to open any presents until Dad wakes up.  So one by one they woke up very early and I

also woke up to watch them.  Even before they opened their stockings, each child
checked to see if perhaps during the night the Baby Jesus had come.

Missing that piece of the set seemed to have an odd effect.  At least it changed
my focus.  I knew there were presents under the tree for me and I was excited
to watch the children open their gifts, but first on my mind was the feeling of
waiting for the ceramic Christ Child.  We had opened just about all of the presents
when one of the children found one more for me buried deep beneath the limbs of the tree.

He handed me a small package from my former visiting teaching companion.
This sister was somewhat less-active in the church.  I had been her visiting teacher
for a couple of years and then, when she was asked to be a visiting teacher, she requested
to go with me.  I had learned over time they didn’t have much for Christmas, so that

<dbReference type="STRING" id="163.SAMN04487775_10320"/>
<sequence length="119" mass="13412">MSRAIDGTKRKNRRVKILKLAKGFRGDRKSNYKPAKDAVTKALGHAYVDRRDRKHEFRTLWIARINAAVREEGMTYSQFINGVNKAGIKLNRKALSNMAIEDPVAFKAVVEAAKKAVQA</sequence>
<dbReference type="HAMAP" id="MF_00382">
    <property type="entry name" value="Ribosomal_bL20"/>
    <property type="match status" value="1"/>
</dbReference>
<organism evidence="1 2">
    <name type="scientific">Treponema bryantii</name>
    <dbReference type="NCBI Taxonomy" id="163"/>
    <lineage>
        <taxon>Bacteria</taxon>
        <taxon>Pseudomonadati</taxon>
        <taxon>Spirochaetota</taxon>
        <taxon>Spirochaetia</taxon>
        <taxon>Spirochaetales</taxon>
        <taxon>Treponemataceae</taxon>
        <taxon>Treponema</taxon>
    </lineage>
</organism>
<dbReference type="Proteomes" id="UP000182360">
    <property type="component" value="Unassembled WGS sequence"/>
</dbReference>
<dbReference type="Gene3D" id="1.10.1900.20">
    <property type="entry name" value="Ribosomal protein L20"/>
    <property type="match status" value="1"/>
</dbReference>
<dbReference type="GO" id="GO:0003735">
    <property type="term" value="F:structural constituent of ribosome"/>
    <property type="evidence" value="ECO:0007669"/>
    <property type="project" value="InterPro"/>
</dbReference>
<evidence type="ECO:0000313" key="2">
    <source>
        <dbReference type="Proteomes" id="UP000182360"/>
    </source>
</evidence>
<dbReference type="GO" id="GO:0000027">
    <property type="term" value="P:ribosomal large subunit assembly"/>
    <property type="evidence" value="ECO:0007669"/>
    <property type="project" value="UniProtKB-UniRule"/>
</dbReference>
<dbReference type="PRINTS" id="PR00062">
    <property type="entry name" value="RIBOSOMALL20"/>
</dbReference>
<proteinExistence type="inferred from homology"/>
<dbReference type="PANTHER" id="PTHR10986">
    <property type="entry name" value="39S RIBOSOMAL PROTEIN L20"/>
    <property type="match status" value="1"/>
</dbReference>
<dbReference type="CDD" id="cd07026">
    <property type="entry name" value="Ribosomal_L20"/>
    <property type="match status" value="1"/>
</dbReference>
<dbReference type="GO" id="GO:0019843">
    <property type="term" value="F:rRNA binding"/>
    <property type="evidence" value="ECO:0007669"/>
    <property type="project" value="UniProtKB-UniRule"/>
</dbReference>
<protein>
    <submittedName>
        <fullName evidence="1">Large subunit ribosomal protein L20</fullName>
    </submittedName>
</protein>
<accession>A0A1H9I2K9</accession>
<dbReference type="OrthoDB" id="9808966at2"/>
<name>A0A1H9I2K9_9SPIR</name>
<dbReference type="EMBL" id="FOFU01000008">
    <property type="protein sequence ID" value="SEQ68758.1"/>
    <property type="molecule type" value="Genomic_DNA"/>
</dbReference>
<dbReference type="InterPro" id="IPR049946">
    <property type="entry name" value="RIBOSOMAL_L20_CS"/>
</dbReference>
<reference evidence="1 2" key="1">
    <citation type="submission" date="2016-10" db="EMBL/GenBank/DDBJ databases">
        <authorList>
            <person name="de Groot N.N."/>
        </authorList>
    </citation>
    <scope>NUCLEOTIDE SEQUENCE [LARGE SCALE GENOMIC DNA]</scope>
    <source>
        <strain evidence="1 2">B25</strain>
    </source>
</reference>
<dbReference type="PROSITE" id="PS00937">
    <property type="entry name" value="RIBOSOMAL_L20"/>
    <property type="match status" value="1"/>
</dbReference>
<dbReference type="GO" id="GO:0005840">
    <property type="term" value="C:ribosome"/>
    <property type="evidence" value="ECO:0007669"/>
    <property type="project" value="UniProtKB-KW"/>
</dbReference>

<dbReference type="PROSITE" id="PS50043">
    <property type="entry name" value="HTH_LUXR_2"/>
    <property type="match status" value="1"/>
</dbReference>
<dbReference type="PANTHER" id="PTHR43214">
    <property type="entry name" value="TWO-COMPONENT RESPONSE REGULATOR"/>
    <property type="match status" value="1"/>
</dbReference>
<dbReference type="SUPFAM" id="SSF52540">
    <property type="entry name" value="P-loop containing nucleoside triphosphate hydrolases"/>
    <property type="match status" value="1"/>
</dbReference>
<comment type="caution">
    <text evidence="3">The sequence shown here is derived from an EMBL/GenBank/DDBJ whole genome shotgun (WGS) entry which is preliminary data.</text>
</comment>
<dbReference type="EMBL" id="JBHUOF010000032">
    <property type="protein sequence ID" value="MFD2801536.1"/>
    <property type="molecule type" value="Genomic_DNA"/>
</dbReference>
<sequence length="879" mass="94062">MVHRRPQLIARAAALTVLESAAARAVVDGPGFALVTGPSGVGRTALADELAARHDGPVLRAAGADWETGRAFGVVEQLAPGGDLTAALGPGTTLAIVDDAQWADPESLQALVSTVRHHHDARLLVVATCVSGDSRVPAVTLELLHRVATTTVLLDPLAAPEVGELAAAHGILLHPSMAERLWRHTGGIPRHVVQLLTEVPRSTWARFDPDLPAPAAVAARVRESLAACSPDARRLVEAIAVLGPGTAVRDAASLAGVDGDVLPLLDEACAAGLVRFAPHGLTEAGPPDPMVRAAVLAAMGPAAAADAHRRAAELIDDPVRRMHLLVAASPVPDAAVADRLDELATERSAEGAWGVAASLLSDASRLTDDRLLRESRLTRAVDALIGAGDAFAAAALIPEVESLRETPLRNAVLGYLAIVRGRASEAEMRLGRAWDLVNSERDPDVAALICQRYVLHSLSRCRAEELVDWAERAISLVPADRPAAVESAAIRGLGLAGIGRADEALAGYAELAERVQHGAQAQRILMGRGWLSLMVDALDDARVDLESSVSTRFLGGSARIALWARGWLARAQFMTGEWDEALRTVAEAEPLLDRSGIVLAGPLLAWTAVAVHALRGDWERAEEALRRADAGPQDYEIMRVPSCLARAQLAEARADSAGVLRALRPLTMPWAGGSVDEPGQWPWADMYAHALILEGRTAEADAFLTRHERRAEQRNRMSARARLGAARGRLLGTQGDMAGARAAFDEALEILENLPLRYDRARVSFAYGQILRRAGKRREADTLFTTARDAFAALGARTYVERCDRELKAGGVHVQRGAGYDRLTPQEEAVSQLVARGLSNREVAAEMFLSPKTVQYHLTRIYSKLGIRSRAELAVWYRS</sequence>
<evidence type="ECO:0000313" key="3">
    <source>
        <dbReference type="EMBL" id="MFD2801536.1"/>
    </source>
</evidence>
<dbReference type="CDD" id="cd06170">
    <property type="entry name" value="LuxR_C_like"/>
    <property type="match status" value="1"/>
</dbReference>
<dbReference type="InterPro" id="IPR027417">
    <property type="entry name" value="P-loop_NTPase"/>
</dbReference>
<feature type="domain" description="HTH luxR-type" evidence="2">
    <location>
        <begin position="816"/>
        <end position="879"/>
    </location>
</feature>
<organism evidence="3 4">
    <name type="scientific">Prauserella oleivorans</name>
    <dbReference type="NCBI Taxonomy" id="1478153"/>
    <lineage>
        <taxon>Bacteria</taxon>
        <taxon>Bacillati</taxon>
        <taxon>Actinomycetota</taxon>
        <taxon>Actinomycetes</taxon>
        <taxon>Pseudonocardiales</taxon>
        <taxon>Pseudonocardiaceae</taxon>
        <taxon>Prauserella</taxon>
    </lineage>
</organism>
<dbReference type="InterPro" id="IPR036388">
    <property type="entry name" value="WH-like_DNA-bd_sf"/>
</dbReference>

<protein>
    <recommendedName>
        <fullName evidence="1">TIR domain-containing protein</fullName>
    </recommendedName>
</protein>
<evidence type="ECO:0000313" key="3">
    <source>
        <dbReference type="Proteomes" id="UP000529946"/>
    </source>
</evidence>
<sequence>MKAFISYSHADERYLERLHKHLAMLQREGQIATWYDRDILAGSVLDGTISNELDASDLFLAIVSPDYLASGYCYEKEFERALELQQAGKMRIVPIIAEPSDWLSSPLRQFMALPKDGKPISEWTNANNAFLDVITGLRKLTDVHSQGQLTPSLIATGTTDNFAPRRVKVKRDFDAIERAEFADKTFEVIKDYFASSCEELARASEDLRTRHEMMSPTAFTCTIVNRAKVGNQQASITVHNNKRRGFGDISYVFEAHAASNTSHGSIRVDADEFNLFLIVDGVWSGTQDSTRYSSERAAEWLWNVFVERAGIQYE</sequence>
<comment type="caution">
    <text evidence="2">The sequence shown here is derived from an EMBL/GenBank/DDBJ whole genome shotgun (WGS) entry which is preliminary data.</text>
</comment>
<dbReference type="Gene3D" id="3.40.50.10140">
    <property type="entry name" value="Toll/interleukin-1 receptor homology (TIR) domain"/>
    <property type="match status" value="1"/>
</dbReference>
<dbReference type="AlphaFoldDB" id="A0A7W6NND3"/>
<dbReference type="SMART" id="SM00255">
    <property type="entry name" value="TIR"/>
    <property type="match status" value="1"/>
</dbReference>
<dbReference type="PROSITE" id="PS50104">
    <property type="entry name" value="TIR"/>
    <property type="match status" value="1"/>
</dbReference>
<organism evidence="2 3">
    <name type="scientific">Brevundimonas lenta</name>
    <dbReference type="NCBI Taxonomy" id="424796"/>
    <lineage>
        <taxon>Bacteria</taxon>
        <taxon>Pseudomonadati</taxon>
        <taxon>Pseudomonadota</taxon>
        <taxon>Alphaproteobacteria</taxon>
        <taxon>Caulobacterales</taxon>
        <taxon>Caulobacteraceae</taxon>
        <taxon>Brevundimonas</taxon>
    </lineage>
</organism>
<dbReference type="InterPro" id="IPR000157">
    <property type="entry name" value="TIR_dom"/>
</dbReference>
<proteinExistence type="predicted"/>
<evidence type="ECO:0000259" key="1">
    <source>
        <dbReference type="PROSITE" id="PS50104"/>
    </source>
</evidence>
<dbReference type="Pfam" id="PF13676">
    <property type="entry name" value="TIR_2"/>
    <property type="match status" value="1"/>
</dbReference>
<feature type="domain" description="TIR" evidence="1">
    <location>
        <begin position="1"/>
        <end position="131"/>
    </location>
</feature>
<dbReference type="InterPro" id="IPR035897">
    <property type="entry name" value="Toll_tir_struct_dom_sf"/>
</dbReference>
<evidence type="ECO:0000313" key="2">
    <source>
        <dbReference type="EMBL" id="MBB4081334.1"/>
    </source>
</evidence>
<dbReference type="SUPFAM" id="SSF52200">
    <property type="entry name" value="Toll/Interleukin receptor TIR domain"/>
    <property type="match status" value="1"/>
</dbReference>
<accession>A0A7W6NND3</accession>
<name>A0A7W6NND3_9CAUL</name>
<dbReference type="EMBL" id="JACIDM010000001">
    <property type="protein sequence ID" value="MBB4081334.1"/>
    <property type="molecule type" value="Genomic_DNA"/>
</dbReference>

their focus was on the children.  It sounded like she didn’t get many gifts to open,
so I had always given her a small package — new dish towels, the next year’s Relief
Society lesson manual — not much, but something for her to open.

I was touched when at church on the day before Christmas, she had given me this
small package, saying it was just a token of her love and appreciation.  As I took
off the bow, I remembered my friendship with her and was filled with gratitude for
knowing her and for her kindness and sacrifice in this giving me a gift.  But as the
paper fell away, I began to tremble and cry.  There in the small brown box was
the Baby Jesus!  He had come!